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‘Great Debate’ challenges ideas

Chuck Heffner

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Nearly three hundred people braved the ice and cold Friday to watch debate teams argue hot topic issues from Martin Luther King Jr. and Malcolm X’s perspectives as part of NKU’s celebration of Black History Month. The “Great Debate,” an intellectual and cultural competition dealing with current social justice issues in America was held on Feb. 4 at Xavier University.

Debate teams from Central State University (Ohio), the University of Cincinnati, and Xavier verbally sparred to accept or reject the debate’s premise – “The Miseducation of a Generation: Are We Producing 21st Century Leader or Life-Long Needership?” – according to their respective team’s assigned perspective.

The competition was held on Feb. 4 and decided who will compete against Northern Kentucky University and an unannounced third team at the finals in March. NKU students also help to sponosor and moderate the event.

Central State won the competition. Its argument focused on the word ‘crisis.’ Beginning with an historical reference to the 1910 creation of W.E.B. Du Bois’ magazine “The Crisis,” Central State reframed the word into an argument citing numerous current facts and statistics about modern America.

“Isn’t it disappointing that more than a hundred years after this magazine’s first publication, our nation is still in a state of crisis?” they asked. “The crisis that I speak of is the miseducation of our generation.”

The debate when on to stress current statistics as compared to hopes of leaders of the civil rights movements for African-Americans.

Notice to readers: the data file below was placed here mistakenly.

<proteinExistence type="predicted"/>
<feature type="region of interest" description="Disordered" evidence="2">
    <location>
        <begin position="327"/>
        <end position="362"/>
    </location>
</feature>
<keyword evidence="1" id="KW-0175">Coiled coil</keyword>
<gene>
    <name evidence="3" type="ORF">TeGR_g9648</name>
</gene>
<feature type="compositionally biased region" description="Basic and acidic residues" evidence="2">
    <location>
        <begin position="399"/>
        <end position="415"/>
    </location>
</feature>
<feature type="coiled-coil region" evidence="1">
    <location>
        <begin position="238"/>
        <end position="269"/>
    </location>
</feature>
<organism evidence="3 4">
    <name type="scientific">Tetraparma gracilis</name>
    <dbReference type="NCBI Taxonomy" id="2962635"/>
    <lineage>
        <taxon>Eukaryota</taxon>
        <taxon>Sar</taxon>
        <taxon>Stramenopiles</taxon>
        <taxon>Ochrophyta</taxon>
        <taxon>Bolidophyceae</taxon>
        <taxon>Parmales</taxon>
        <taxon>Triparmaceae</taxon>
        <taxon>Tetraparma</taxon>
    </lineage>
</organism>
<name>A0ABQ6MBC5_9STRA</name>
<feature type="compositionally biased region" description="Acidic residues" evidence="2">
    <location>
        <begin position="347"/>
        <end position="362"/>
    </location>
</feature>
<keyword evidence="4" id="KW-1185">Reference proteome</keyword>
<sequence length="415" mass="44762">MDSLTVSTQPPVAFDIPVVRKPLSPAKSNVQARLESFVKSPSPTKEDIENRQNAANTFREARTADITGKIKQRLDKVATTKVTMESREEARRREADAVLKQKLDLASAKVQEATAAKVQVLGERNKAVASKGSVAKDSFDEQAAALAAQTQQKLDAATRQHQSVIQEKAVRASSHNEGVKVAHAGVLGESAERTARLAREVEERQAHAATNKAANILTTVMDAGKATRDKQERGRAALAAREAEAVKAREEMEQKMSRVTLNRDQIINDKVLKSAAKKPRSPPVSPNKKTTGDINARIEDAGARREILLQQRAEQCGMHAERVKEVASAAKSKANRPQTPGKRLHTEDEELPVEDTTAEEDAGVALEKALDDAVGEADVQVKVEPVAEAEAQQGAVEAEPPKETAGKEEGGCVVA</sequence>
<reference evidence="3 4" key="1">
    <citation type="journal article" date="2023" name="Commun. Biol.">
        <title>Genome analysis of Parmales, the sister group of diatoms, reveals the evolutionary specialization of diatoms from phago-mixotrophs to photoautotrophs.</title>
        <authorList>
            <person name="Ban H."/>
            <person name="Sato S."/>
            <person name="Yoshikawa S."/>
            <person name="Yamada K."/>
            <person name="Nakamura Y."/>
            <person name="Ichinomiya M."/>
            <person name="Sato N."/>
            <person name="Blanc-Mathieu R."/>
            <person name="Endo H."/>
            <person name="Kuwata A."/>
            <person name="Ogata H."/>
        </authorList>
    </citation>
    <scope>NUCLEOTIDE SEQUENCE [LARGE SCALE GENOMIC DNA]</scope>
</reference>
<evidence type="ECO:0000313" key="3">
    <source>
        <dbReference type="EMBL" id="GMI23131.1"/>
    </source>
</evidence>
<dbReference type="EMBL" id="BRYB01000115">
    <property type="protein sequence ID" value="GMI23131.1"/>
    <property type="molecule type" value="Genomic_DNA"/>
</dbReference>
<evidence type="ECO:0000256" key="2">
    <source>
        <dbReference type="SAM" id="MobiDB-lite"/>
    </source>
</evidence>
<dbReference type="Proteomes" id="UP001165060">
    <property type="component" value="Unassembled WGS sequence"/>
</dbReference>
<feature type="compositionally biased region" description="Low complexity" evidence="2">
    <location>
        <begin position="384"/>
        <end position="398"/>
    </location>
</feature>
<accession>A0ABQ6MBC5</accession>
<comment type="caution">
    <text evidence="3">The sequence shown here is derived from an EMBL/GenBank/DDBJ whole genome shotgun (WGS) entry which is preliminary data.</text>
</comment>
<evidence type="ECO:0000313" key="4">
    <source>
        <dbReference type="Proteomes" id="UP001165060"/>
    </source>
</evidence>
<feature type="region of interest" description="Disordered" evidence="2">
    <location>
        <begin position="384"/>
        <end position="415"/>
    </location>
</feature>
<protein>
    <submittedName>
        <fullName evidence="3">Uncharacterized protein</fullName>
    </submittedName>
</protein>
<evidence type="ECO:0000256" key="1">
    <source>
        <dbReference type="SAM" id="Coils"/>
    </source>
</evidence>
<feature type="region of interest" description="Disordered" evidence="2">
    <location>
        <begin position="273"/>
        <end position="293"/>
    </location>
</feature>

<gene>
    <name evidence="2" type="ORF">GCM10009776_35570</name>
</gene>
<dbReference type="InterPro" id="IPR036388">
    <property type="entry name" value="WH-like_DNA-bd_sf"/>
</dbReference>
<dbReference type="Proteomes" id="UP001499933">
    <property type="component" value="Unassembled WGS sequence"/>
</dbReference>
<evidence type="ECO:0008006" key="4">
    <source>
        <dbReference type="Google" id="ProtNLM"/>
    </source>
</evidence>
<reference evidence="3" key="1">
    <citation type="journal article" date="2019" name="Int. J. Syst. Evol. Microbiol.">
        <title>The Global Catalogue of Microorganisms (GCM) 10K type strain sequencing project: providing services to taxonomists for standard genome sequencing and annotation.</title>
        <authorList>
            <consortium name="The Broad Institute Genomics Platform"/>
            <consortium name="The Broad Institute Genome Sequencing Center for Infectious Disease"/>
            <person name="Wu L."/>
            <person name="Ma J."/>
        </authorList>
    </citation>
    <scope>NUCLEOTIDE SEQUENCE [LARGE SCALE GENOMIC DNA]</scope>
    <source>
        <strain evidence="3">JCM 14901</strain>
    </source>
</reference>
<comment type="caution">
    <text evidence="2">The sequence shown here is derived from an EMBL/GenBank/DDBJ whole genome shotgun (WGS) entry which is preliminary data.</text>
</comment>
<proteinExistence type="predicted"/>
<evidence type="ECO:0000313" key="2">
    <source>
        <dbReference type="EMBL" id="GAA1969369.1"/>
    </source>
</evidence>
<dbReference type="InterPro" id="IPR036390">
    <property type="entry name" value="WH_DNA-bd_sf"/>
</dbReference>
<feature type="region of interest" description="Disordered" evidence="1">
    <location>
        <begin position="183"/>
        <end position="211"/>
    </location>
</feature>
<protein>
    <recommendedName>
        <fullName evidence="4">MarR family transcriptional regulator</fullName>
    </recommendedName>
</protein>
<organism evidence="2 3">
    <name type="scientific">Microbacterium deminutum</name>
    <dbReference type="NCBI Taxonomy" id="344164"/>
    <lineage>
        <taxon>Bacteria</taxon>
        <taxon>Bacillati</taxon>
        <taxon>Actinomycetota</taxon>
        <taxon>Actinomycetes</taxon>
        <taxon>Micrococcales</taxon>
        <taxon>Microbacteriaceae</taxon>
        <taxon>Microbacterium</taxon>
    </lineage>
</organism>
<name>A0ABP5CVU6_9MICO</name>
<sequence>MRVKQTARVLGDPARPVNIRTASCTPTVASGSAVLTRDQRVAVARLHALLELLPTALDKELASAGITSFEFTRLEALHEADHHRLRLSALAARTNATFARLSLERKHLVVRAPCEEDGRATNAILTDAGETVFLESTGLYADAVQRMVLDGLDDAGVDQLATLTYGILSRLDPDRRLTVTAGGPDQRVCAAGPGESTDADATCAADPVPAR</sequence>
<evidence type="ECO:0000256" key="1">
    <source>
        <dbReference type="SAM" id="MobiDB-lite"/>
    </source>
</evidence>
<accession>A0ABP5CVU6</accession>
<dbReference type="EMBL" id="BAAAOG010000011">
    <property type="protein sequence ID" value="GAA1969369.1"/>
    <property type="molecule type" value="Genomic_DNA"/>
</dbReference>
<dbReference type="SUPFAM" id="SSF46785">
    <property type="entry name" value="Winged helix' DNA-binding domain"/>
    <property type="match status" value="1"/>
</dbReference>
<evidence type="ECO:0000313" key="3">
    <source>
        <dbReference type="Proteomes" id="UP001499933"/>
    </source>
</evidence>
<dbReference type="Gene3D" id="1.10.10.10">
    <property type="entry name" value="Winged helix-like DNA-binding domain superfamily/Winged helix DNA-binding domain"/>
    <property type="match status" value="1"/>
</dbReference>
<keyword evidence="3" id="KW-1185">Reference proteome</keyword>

“According to the Department of Education, 30 percent of all college students leave within the first year, and 50 percent never even graduate,” Griffin said. “Martin Luther King said ‘Nothing in all the world is more dangerous than sincere ignorance and conscientious stupidity.’”

Central State’s closing arguments also referred to “crisis,” namely the crisis with increasingly expensive education and its effect on producing leadership to deal with contemporary issues.

“Before we can change the world, we must educate ourselves with the issues,” they said. “Martin Luther King once said ‘The function of education is to teach one to think intensively and to think critically. Intelligence plus character – that is the goal of true education.’”

As the winners of Friday’s Great Debate, Central State will meet and another unannounced team from 7 to 9 p.m. March 25 in the Student Union Ballroom.

Story by Chuck Heffner

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The Independent Student Newspaper of Northern Kentucky University.
‘Great Debate’ challenges ideas